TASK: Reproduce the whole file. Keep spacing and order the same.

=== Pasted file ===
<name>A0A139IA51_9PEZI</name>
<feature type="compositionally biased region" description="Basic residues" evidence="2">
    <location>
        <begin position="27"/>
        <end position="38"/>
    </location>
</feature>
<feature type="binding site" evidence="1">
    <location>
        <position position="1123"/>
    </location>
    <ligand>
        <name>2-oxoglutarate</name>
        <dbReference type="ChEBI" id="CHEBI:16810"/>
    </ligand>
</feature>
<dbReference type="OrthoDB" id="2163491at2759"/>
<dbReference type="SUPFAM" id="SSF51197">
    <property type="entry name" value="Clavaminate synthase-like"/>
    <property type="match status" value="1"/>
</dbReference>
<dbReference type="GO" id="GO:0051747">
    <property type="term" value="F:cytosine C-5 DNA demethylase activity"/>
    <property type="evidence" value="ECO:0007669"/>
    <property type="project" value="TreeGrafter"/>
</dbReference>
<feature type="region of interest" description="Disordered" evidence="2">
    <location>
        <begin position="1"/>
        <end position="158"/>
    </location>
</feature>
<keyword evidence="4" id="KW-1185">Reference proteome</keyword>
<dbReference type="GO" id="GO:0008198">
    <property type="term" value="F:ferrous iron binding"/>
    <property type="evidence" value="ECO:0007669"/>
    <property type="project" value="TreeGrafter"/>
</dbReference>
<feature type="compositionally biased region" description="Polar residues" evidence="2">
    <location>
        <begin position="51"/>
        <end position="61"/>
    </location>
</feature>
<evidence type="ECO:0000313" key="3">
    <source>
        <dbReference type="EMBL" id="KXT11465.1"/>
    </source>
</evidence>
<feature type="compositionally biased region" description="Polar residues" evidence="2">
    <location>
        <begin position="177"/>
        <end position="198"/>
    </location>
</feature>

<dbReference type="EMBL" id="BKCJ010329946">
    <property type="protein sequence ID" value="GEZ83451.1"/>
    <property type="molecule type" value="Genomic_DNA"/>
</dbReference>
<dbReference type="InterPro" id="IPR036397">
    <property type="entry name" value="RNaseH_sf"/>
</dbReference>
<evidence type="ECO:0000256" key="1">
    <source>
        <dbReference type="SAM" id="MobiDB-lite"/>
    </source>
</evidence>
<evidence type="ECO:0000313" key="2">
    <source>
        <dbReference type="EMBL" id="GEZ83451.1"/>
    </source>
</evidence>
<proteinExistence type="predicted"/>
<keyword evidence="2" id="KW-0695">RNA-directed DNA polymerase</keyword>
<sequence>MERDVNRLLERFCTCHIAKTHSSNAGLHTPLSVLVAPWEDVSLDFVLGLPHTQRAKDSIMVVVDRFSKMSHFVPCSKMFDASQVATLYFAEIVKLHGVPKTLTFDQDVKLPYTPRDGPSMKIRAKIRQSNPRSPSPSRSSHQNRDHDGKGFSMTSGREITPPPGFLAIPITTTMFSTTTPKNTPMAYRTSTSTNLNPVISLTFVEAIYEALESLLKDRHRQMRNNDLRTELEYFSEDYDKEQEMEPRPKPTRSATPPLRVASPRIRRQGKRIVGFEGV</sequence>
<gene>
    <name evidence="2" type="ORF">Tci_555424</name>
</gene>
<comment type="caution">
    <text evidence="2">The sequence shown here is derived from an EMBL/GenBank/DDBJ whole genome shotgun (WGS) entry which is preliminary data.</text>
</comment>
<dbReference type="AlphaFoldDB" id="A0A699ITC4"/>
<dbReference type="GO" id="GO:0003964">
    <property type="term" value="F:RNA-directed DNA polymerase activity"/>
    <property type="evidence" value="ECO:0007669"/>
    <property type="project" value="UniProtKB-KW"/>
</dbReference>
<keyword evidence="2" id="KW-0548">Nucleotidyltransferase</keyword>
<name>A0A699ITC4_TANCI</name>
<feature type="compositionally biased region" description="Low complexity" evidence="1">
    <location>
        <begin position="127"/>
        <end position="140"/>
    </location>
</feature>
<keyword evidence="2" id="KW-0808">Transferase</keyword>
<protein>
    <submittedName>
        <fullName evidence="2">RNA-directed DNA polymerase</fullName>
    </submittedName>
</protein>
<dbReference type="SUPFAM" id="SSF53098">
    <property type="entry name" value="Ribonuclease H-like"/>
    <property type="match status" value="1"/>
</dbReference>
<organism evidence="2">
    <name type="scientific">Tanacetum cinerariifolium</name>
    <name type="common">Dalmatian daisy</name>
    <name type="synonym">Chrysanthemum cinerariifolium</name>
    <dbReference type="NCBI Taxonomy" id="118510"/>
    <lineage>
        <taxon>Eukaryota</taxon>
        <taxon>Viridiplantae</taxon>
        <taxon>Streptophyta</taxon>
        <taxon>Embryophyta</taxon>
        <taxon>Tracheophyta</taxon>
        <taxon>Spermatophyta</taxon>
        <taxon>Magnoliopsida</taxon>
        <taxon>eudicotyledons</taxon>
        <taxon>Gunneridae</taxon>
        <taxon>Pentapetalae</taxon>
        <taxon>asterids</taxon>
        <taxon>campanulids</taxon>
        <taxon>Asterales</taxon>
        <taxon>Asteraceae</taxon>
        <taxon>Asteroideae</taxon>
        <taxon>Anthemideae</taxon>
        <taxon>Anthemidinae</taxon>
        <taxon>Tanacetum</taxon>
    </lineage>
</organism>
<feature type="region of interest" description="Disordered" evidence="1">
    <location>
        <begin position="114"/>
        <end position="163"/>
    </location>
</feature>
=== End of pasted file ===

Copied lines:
<name>A0A139IA51_9PEZI</name>
<feature type="compositionally biased region" description="Basic residues" evidence="2">
    <location>
        <begin position="27"/>
        <end position="38"/>
    </location>
</feature>
<feature type="binding site" evidence="1">
    <location>
        <position position="1123"/>
    </location>
    <ligand>
        <name>2-oxoglutarate</name>
        <dbReference type="ChEBI" id="CHEBI:16810"/>
    </ligand>
</feature>
<dbReference type="OrthoDB" id="2163491at2759"/>
<dbReference type="SUPFAM" id="SSF51197">
    <property type="entry name" value="Clavaminate synthase-like"/>
    <property type="match status" value="1"/>
</dbReference>
<dbReference type="GO" id="GO:0051747">
    <property type="term" value="F:cytosine C-5 DNA demethylase activity"/>
    <property type="evidence" value="ECO:0007669"/>
    <property type="project" value="TreeGrafter"/>
</dbReference>
<feature type="region of interest" description="Disordered" evidence="2">
    <location>
        <begin position="1"/>
        <end position="158"/>
    </location>
</feature>
<keyword evidence="4" id="KW-1185">Reference proteome</keyword>
<dbReference type="GO" id="GO:0008198">
    <property type="term" value="F:ferrous iron binding"/>
    <property type="evidence" value="ECO:0007669"/>
    <property type="project" value="TreeGrafter"/>
</dbReference>
<feature type="compositionally biased region" description="Polar residues" evidence="2">
    <location>
        <begin position="51"/>
        <end position="61"/>
    </location>
</feature>
<evidence type="ECO:0000313" key="3">
    <source>
        <dbReference type="EMBL" id="KXT11465.1"/>
    </source>
</evidence>
<feature type="compositionally biased region" description="Polar residues" evidence="2">
    <location>
        <begin position="177"/>
        <end position="198"/>
    </location>
</feature>

<dbReference type="EMBL" id="BKCJ010329946">
    <property type="protein sequence ID" value="GEZ83451.1"/>
    <property type="molecule type" value="Genomic_DNA"/>
</dbReference>
<dbReference type="InterPro" id="IPR036397">
    <property type="entry name" value="RNaseH_sf"/>
</dbReference>
<evidence type="ECO:0000256" key="1">
    <source>
        <dbReference type="SAM" id="MobiDB-lite"/>
    </source>
</evidence>
<evidence type="ECO:0000313" key="2">
    <source>
        <dbReference type="EMBL" id="GEZ83451.1"/>
    </source>
</evidence>
<proteinExistence type="predicted"/>
<keyword evidence="2" id="KW-0695">RNA-directed DNA polymerase</keyword>
<sequence>MERDVNRLLERFCTCHIAKTHSSNAGLHTPLSVLVAPWEDVSLDFVLGLPHTQRAKDSIMVVVDRFSKMSHFVPCSKMFDASQVATLYFAEIVKLHGVPKTLTFDQDVKLPYTPRDGPSMKIRAKIRQSNPRSPSPSRSSHQNRDHDGKGFSMTSGREITPPPGFLAIPITTTMFSTTTPKNTPMAYRTSTSTNLNPVISLTFVEAIYEALESLLKDRHRQMRNNDLRTELEYFSEDYDKEQEMEPRPKPTRSATPPLRVASPRIRRQGKRIVGFEGV</sequence>
<gene>
    <name evidence="2" type="ORF">Tci_555424</name>
</gene>
<comment type="caution">
    <text evidence="2">The sequence shown here is derived from an EMBL/GenBank/DDBJ whole genome shotgun (WGS) entry which is preliminary data.</text>
</comment>
<dbReference type="AlphaFoldDB" id="A0A699ITC4"/>
<dbReference type="GO" id="GO:0003964">
    <property type="term" value="F:RNA-directed DNA polymerase activity"/>
    <property type="evidence" value="ECO:0007669"/>
    <property type="project" value="UniProtKB-KW"/>
</dbReference>
<keyword evidence="2" id="KW-0548">Nucleotidyltransferase</keyword>
<name>A0A699ITC4_TANCI</name>
<feature type="compositionally biased region" description="Low complexity" evidence="1">
    <location>
        <begin position="127"/>
        <end position="140"/>
    </location>
</feature>
<keyword evidence="2" id="KW-0808">Transferase</keyword>
<protein>
    <submittedName>
        <fullName evidence="2">RNA-directed DNA polymerase</fullName>
    </submittedName>
</protein>
<dbReference type="SUPFAM" id="SSF53098">
    <property type="entry name" value="Ribonuclease H-like"/>
    <property type="match status" value="1"/>
</dbReference>
<organism evidence="2">
    <name type="scientific">Tanacetum cinerariifolium</name>
    <name type="common">Dalmatian daisy</name>
    <name type="synonym">Chrysanthemum cinerariifolium</name>
    <dbReference type="NCBI Taxonomy" id="118510"/>
    <lineage>
        <taxon>Eukaryota</taxon>
        <taxon>Viridiplantae</taxon>
        <taxon>Streptophyta</taxon>
        <taxon>Embryophyta</taxon>
        <taxon>Tracheophyta</taxon>
        <taxon>Spermatophyta</taxon>
        <taxon>Magnoliopsida</taxon>
        <taxon>eudicotyledons</taxon>
        <taxon>Gunneridae</taxon>
        <taxon>Pentapetalae</taxon>
        <taxon>asterids</taxon>
        <taxon>campanulids</taxon>
        <taxon>Asterales</taxon>
        <taxon>Asteraceae</taxon>
        <taxon>Asteroideae</taxon>
        <taxon>Anthemideae</taxon>
        <taxon>Anthemidinae</taxon>
        <taxon>Tanacetum</taxon>
    </lineage>
</organism>
<feature type="region of interest" description="Disordered" evidence="1">
    <location>
        <begin position="114"/>
        <end position="163"/>
    </location>
</feature>